(photo left: Abbey Braden) It was most rewarding to see that All Tomorrows Parties gave Portland OR's Grouper (AKA Liz Harris) the larger room for her September 12th set from Kutsher's resort in the Catskills; the glacial, elegant movements of her solo performances (armed only with guitar, voice, and FX) were befitting of a past-its-prime ballroom where the spectres of 1950's-1970's entertainment loomed large. That and the fact that a large room's acoustics were perfect for her; in front swirling projected images Harris projected murky, oceanic melodies, lumbering overtones and dreamlike drones, all a seemingly symphonic creation all at the hands of one person and a guitar. It sounded very controlled yet completely vague and very much non-digital sounding. Surrounded by this, you feel completely transported by these dense yet never-overpowering clouds of sound, always distant, but directly connected your cortex in a way I think even My Bloody Valentine could not quite accomplish with their live barrage last year. Comparisons to Arvo Part meets Throbbing Gristle are definitely accurate; there's an epicness about Grouper's music that never quite releases its sense of foreboding while at the same time aims to sooth the soul.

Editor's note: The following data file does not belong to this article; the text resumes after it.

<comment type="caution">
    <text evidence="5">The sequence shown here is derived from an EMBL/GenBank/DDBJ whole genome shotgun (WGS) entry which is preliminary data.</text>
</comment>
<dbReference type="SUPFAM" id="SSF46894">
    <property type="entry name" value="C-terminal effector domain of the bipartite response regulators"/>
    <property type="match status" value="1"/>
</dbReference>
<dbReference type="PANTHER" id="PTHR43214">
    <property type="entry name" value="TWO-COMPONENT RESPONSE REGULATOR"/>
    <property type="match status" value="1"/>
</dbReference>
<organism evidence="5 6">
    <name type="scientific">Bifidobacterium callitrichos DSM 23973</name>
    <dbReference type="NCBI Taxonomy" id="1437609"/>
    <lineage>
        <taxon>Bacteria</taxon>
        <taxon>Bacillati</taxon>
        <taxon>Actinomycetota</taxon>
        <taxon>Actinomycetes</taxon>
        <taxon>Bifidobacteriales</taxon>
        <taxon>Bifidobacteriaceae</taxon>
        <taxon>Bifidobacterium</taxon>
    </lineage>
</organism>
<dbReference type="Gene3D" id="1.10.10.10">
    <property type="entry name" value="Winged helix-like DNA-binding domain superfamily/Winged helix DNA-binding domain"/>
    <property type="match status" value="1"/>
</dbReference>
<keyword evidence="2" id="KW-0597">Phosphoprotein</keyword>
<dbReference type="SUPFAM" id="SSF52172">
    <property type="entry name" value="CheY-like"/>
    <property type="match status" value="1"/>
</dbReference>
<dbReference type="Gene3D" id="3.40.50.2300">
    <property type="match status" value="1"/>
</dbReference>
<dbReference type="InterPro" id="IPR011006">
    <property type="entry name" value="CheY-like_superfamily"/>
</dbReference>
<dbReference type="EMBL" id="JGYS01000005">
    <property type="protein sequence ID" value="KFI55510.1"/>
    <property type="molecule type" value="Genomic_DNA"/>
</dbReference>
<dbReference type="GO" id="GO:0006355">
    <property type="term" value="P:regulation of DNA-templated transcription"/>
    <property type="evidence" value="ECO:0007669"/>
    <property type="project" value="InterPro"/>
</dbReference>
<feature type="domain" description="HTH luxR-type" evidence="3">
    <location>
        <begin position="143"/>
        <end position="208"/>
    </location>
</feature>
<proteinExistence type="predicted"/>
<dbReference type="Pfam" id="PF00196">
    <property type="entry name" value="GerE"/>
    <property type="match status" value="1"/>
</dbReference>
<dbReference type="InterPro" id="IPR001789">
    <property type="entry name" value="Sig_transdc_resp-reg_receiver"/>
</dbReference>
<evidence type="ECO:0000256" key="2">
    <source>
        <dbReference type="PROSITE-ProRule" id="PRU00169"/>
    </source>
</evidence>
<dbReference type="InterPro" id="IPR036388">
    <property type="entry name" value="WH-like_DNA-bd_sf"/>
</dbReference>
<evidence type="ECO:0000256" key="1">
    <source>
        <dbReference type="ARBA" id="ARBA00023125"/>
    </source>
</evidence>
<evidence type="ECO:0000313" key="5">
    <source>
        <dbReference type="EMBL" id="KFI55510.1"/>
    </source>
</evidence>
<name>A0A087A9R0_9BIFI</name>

WFMU broadcast a good portion of the weekend from All Tomorrows Parties, and we're uploading new performances every day to this blog and the Free Music Archive's ATP collection. Grouper's set was recorded somewhat simply for broadcast by Jason Sigal, a basic mix and room mic is really all needed to capture this.